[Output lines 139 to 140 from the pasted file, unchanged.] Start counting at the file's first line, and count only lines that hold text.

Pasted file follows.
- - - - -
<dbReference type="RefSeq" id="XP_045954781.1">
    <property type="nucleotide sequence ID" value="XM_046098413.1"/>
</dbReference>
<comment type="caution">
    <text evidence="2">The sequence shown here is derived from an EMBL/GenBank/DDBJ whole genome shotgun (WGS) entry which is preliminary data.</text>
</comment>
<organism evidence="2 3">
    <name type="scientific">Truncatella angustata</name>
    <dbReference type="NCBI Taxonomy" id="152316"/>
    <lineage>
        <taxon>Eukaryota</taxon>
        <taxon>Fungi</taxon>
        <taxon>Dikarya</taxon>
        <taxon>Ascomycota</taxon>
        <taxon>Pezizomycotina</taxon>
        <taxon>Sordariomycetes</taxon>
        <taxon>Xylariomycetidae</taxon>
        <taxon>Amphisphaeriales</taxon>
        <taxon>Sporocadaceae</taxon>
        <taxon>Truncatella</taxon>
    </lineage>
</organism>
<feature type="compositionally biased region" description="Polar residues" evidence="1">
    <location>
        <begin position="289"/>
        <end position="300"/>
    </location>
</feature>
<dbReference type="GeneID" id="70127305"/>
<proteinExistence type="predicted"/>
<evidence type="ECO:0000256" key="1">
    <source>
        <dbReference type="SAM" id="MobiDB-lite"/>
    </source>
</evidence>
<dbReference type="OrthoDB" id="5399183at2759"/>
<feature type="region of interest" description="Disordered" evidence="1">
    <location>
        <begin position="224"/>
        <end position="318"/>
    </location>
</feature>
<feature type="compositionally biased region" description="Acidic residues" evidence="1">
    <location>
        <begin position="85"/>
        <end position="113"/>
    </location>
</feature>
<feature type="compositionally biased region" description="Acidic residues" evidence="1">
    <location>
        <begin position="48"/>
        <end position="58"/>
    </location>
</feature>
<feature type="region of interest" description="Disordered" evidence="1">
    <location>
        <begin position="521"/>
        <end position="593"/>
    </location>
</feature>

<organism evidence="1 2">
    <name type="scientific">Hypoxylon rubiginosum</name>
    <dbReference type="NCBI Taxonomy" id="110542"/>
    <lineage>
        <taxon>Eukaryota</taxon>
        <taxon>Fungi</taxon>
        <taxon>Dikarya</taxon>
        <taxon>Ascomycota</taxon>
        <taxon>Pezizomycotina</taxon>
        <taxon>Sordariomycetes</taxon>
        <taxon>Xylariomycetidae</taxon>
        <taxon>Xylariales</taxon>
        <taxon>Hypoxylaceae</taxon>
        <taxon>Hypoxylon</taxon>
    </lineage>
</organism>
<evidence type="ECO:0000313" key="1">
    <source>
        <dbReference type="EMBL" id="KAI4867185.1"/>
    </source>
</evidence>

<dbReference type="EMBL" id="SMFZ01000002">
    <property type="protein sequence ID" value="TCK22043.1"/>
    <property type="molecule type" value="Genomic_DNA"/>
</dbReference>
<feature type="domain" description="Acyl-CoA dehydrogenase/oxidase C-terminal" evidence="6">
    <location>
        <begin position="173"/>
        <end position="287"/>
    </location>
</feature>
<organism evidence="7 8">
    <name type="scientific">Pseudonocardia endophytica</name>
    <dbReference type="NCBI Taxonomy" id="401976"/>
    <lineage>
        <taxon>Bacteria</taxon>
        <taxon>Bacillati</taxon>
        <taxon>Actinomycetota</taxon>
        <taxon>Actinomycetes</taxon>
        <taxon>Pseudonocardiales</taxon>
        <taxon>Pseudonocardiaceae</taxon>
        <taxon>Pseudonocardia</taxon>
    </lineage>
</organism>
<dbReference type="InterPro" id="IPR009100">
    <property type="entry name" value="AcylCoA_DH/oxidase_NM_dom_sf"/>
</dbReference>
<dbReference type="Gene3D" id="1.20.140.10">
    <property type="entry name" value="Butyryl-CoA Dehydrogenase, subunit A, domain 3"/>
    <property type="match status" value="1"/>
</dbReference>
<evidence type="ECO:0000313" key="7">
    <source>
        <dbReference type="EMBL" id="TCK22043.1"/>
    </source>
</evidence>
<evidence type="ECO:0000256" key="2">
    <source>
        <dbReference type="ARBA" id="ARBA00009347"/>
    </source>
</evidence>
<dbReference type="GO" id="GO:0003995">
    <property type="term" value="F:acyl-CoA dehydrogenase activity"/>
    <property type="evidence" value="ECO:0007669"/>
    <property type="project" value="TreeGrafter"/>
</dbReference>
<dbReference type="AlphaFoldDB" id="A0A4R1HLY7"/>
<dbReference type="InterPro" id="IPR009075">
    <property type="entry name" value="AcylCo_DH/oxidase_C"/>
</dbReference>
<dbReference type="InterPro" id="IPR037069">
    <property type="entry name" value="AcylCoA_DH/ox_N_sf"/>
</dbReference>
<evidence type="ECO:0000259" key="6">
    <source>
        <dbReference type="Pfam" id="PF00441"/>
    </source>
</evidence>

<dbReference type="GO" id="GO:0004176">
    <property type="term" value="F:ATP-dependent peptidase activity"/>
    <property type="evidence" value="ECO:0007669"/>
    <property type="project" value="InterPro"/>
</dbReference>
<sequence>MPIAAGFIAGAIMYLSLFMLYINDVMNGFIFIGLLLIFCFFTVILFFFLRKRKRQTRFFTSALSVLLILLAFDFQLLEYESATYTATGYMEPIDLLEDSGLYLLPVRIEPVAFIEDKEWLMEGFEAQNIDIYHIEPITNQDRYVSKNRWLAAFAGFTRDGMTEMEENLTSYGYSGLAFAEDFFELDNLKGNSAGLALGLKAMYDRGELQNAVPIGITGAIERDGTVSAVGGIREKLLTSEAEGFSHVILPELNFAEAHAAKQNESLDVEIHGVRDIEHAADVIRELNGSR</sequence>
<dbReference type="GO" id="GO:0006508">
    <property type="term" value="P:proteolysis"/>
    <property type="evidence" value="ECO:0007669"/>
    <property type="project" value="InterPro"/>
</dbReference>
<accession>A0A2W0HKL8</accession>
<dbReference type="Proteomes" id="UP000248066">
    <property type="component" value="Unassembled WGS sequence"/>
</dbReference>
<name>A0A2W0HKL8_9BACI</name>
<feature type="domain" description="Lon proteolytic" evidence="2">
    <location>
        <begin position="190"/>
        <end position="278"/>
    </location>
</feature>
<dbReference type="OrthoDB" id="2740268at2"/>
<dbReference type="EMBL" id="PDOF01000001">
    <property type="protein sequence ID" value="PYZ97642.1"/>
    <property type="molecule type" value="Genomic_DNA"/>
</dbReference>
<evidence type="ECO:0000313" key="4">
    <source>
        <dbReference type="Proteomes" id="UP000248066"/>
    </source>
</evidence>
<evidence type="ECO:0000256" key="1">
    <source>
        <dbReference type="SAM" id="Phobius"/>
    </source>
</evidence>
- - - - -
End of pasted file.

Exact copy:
<dbReference type="GO" id="GO:0004176">
    <property type="term" value="F:ATP-dependent peptidase activity"/>